Training a comin’

Coast Guard Station Noyo River boatcrews heave rescue line during training.

Coast Guard Station Noyo River boatcrews heave rescue line during training.

Story by PA1 Bill Colclough; Thanks to Master Chief Petty Officer Christopher Wright for contributing information

“COAST GUARD IN SHELTER COVE, THE SKIPPER IS HAVING A SEIZURE. HE’S BLEEDING FROM THE MOUTH. HE’S DYING!”  A seismic transmission over VHF-FM crackled distress with decibles as steep as sequoias on the Noyo River July 21. Just ten minutes before the call quaked anyone within earshot, a Coast Guard Station Noyo River 47-foot Motor Lifeboat crew took the fishing vessel Kay Bee in tow after it became disabled. Six-foot swells and sunny skies deceived and delighted the senses as a nice, easy tow on a hilly road in Sonoma County might. Towing a disabled vessel is not supposed to degrade into a full-blown 911 medical emergency. The might, should, could and that-would-never-happen-out-here but actually can and do happen keep Coast Guardsmen on their steel toes.

“There was no search since we knew exactly where they were, and towing is something our crew performed hundreds of times, both in training scenarios and actual disabled vessels,” said Master Chief Petty Officer Christopher Wright, officer-in-charge of Station Noyo River. “The reason for this continuous training is the simple fact that there are no routine SAR [search and rescue] cases.”

Every case as different as handwriting, the cove blocked nearly all of the swells, but the winds picked up early and blew toward shore. The boatcrew passed over a radio to ensure good communications for the five-hour tow back to port. All that remained was for the Kay Bee to pull in its anchor and have the MLB crew pass over a tow line. The first hiccup occured when the Kay Bee could not retrieve  its anchor since the engine powered the hydraulic winch.

The 47-footer went ahead and passed over the tow line; the crew hoped, that by towing the boat over their anchor, the two crewmen aboard could pull in the anchor by hand. However, the anchor stuck fast to the bottom. The captain of the Kay Bee cut the anchor line, then tied a afloat to the end so they could come back after repairing the engine and retrieve their anchor.

The roughly 90-mile trip home began with 600 feet of tow line. Then, the radio call that rocked the Richter scale. One 47-footer crewman went below to get the first aid kit, and another radioed a helicopter from Coast Guard Air Station Humboldt Bay. The remaining boatcrewmembers retrieved the tow line they just payed out minutes earlier.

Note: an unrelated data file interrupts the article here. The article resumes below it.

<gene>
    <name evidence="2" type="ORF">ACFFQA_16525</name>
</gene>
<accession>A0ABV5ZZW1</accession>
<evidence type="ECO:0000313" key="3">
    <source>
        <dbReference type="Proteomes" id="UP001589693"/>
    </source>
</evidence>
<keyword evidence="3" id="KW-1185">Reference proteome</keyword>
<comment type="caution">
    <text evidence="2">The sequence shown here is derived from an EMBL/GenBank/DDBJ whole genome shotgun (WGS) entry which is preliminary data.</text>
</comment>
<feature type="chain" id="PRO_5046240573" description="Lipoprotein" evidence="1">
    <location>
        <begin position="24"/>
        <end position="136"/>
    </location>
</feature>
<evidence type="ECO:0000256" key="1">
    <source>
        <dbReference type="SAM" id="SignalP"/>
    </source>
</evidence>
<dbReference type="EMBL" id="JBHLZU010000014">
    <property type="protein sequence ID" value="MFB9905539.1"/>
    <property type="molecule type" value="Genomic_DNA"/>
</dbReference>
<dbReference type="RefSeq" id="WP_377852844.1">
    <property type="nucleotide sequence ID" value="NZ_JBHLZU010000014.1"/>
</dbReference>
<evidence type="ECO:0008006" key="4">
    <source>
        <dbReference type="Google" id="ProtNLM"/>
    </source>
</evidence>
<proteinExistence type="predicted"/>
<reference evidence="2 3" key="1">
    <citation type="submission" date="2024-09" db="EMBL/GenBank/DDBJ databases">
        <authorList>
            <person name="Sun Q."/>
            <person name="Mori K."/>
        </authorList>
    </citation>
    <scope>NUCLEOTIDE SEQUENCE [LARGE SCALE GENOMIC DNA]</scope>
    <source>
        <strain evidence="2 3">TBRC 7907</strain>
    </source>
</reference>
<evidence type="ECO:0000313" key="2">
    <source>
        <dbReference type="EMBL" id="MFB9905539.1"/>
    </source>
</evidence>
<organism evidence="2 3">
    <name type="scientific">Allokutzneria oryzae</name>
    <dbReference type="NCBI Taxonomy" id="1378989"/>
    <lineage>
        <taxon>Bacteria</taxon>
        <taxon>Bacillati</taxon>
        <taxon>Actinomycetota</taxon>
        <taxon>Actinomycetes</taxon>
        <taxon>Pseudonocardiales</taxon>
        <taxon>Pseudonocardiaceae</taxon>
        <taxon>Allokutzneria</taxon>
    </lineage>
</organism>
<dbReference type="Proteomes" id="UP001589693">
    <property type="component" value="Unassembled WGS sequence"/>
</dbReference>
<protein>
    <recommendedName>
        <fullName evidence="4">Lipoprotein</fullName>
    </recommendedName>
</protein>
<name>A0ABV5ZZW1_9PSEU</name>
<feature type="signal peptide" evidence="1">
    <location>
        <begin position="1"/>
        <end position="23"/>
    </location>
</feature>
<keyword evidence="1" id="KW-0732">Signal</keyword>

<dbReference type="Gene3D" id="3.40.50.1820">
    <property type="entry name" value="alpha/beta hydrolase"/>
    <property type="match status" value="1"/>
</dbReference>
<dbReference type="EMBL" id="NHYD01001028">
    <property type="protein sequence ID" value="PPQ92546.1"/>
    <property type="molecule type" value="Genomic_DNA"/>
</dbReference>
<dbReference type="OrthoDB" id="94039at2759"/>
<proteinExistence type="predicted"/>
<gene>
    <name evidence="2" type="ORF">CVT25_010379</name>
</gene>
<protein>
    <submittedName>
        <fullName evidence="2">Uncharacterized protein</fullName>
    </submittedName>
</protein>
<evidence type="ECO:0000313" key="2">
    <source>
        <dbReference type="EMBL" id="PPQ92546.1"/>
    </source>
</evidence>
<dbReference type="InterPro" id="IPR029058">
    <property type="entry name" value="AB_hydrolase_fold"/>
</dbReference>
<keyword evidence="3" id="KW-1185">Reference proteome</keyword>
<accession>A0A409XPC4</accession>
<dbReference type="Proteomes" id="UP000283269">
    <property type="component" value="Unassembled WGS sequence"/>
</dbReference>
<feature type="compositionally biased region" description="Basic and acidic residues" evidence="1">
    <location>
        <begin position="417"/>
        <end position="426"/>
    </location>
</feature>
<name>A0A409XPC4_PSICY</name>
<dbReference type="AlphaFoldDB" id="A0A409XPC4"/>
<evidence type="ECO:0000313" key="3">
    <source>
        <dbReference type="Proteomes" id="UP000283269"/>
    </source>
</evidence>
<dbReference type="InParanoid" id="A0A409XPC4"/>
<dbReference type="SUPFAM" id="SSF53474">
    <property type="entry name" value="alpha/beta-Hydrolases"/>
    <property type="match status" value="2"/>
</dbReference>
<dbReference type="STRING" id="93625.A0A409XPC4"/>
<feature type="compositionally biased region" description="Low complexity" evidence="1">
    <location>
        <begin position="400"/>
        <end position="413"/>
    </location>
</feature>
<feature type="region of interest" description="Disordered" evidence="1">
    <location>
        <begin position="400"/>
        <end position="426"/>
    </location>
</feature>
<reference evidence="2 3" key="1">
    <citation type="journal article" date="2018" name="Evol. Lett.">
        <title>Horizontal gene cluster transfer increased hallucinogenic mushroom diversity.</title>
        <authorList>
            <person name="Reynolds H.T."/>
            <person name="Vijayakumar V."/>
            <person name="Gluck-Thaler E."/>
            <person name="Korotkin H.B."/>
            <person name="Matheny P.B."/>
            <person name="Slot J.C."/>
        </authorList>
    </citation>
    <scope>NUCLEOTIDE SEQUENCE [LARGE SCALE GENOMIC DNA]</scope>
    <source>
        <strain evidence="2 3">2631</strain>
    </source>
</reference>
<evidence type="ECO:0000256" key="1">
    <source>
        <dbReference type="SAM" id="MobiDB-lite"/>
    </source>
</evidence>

The easiest thing is not necessarily the right thing to do, as the Kay Bee could not just disconnect the tow line and anchor; its anchor was a quarter-mile away and still attached firmly to the bottom. With the winds gusting up to 25 knots, the MLB crew could not disconnect the tow line without the danger of the Kay Bee getting blown onto the nearby shore.

A Coast Guard Station Noyo River 47-foot Motor Lifeboat crew underway in Humboldt Bay.

A Coast Guard Station Noyo River 47-foot Motor Lifeboat crew underway in Humboldt Bay.

Due to the rigging on the Kay Bee,  the aviation survival technician swam the length of a football field to reach the captain, who was also in the water – on purpose – in a survival suit. This was the safest method available as the MLB crew towed the Kay Bee away to a safe distance for the rescue hoist. The captain now safely off his boat, the MLB crew returned to its “routine” case and towed the Kay Bee back to Noyo River.

“Our boatcrews train relentlessly on towing disabled vessels, dewatering sinking boats, assisting injured crewmembers, recoving people in the water and many other distress scenarios,” said Wright.

No matter the hazard that is furthest or closest or great or small, the American public trust the sharpest are on lookout for whatever comes down the pike. Look alive and get ready.

There’s training a comin.’

 

 

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